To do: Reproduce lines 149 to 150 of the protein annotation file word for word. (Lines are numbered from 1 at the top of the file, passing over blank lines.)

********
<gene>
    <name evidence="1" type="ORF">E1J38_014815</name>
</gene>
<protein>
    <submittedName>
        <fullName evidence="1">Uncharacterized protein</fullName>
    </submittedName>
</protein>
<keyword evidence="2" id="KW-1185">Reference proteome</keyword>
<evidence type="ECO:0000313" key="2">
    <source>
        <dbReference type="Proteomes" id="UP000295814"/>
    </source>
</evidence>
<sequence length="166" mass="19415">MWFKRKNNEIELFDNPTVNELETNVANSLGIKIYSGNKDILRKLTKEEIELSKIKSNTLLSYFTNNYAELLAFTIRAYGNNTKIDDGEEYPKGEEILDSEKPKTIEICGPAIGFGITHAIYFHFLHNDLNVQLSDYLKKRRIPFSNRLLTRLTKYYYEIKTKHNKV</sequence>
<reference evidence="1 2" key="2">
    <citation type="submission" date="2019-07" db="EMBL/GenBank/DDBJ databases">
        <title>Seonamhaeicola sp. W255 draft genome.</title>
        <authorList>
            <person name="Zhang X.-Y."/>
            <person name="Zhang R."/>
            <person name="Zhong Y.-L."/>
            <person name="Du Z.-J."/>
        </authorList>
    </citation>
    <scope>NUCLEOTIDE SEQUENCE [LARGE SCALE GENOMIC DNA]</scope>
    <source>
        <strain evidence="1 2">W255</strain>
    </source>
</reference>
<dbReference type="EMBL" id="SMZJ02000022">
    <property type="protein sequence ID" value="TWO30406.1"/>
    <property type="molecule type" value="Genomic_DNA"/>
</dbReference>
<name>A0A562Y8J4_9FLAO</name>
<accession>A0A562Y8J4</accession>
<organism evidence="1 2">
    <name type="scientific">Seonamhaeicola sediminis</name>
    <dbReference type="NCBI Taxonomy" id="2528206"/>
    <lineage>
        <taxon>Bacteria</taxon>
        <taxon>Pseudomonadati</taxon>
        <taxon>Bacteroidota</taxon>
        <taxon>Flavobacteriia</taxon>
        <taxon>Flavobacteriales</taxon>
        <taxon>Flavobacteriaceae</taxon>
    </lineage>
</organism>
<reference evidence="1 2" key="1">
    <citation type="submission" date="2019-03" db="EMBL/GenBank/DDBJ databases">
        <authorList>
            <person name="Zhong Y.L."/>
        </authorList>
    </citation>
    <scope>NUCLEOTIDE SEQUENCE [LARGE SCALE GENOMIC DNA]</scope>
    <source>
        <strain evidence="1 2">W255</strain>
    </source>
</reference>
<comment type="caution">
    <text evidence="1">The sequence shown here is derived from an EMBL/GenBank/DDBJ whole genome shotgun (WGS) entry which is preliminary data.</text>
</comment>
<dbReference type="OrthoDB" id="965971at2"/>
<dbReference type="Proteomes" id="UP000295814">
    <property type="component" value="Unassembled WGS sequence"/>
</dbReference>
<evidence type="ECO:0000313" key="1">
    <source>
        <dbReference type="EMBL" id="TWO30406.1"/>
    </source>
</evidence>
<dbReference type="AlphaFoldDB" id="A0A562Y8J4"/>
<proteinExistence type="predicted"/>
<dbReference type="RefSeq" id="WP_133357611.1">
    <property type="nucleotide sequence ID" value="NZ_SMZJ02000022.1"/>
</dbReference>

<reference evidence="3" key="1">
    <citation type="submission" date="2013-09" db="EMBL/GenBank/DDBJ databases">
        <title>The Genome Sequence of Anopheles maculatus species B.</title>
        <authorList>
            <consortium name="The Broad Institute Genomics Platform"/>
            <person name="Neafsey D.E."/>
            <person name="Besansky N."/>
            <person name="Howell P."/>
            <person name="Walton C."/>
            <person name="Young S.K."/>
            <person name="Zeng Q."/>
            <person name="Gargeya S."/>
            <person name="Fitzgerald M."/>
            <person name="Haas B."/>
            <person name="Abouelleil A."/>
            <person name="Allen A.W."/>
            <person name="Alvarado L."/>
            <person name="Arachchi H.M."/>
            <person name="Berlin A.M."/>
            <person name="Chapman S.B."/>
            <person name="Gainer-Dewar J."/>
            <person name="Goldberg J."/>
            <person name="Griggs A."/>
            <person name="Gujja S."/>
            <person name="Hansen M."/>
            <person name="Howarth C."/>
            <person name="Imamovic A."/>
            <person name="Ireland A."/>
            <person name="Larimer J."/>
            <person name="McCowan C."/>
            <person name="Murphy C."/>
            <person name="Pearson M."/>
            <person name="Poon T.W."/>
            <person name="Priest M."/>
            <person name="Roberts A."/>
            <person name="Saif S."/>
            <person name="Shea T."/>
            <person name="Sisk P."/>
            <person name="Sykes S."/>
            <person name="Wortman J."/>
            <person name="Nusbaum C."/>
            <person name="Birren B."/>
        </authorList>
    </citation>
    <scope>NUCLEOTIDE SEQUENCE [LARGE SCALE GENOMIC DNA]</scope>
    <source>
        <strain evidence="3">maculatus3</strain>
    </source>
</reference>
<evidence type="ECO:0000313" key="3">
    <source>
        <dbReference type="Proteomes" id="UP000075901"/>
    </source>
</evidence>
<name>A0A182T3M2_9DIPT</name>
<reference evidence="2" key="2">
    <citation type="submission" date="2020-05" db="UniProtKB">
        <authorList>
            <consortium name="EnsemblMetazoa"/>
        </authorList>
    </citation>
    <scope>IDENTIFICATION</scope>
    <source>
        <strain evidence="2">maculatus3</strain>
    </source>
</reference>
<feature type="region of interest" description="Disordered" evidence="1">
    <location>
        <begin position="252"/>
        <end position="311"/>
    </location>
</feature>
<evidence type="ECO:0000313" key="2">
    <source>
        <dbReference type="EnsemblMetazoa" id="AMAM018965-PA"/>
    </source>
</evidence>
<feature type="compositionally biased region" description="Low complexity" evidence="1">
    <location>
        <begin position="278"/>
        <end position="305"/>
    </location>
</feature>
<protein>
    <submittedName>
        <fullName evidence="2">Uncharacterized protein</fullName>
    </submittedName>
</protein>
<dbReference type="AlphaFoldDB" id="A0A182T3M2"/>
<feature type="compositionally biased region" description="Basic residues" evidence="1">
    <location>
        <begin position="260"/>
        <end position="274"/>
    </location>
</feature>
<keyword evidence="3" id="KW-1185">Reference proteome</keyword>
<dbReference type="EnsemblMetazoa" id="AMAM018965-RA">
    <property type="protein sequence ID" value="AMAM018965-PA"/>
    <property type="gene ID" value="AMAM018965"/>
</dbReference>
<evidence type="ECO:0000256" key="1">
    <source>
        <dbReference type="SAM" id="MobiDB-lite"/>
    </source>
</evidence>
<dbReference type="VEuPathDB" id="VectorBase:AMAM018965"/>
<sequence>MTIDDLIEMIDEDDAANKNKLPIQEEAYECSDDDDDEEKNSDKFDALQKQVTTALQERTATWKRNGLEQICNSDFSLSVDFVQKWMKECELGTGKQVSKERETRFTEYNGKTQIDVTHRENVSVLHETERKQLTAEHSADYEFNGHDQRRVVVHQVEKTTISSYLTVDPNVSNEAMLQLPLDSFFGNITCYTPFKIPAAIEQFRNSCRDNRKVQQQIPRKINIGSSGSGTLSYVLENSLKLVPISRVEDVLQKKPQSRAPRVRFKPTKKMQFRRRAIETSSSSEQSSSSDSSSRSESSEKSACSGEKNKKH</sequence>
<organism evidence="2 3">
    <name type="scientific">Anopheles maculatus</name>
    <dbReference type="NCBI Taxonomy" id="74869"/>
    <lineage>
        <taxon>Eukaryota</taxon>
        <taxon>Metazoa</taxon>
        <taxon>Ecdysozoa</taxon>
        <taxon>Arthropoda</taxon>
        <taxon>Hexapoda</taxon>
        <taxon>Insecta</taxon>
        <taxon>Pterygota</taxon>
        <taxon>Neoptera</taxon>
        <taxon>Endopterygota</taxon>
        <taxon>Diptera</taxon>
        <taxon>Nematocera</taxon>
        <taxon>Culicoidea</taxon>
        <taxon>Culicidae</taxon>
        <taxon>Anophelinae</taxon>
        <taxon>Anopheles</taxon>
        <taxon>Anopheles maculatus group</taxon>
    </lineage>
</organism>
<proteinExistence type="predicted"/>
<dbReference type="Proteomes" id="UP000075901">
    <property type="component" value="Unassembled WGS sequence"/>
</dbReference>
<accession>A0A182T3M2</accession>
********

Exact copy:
<evidence type="ECO:0000313" key="2">
    <source>